- On the issue of protection of state laws, the compromise bill language is silent. The House bill explicitly protected state laws, and in earlier versions the Senate bill explicitly preempted state laws. Silence is a victory for those of us who agree with the House approach that state laws should be protected, since in most situations Congress must take explicit action to overrule a state law in order for state laws to be preempted. However, to make protection of state laws even more ironclad, we will be working to ensure that the legislative history of the bill makes clear that the sponsors’ intention is to protect all state laws. That way, as important as the passage of a federal parity law would be, stronger state laws would remain in effect and states would be free to enact additional stronger protections in the years to come.

Wednesday July 9th is National Call-in Day so please call your Member of Congress and Senators on July 9th and tell them that now that an agreement has been reached between the House and the Senate, Congress must find the money to fund this historic mental health and addiction parity legislation and pass parity now.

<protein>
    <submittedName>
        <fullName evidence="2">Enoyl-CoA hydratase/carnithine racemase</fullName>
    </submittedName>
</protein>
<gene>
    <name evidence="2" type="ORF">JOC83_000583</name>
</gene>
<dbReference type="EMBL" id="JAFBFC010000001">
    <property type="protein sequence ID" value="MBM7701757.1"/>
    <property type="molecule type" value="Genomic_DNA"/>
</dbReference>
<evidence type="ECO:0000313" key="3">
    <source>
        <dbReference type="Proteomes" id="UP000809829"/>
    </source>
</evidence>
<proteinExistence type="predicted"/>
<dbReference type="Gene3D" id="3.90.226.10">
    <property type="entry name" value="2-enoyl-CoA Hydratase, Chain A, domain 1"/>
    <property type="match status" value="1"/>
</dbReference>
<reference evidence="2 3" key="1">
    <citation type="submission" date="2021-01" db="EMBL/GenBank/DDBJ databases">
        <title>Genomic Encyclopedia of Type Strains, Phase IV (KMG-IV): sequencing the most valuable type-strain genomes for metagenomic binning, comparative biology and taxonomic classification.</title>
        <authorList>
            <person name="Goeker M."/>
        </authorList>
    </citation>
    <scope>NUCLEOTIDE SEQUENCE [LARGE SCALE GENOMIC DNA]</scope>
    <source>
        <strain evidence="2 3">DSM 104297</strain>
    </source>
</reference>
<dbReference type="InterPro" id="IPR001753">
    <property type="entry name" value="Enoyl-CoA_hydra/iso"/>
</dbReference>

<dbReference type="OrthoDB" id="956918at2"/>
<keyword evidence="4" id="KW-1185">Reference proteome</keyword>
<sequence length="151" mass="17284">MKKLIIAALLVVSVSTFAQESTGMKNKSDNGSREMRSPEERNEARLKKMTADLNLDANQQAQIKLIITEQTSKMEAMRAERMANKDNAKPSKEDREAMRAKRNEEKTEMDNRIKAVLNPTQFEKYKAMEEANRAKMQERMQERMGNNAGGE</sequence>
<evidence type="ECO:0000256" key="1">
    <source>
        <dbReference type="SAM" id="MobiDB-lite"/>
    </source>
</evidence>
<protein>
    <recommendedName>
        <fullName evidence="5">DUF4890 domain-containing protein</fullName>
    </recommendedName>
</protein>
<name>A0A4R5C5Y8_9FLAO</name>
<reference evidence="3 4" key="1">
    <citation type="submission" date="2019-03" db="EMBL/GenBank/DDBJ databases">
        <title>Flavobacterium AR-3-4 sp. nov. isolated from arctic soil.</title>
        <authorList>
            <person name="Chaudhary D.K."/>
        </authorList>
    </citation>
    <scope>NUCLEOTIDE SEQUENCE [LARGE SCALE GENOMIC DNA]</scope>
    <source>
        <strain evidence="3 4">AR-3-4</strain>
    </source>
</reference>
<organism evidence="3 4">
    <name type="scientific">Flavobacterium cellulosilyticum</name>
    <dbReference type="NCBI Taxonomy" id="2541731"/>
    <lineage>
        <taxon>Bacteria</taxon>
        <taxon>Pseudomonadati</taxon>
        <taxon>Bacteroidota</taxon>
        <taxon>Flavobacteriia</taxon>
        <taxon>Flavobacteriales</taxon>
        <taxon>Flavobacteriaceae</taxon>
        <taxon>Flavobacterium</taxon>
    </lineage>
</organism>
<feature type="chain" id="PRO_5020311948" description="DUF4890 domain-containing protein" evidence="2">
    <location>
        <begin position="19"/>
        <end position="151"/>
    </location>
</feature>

For more information, visit our National Call-in Day Online Advocacy Action Center.On the website you will see background information, a script for the call and a tool you can use to punch in your zip code and get your Member of Congress and Senator’ names and phone numbers.

Tuesday, July 01, 2008

Take the Parade poll

In this week's issue of Parade magazine, the editors invite readers to go online and vote whether or not “obese” passengers should buy two seats. So far 83% say yes, 17% say no.

Go vote.

UPDATE: The tally is now Yes 57%, No 43%. Woo-hoo!

Monday, June 30, 2008

Be part of an eating disorders study

If you or someone you love has or has had an eating disorder, you (or s/he) might be eligible to be part of one of these ongoing studies. Treatment is often free if you're part of a study. And you're helping advance the pitiful state of e.d. research, which is always a good thing.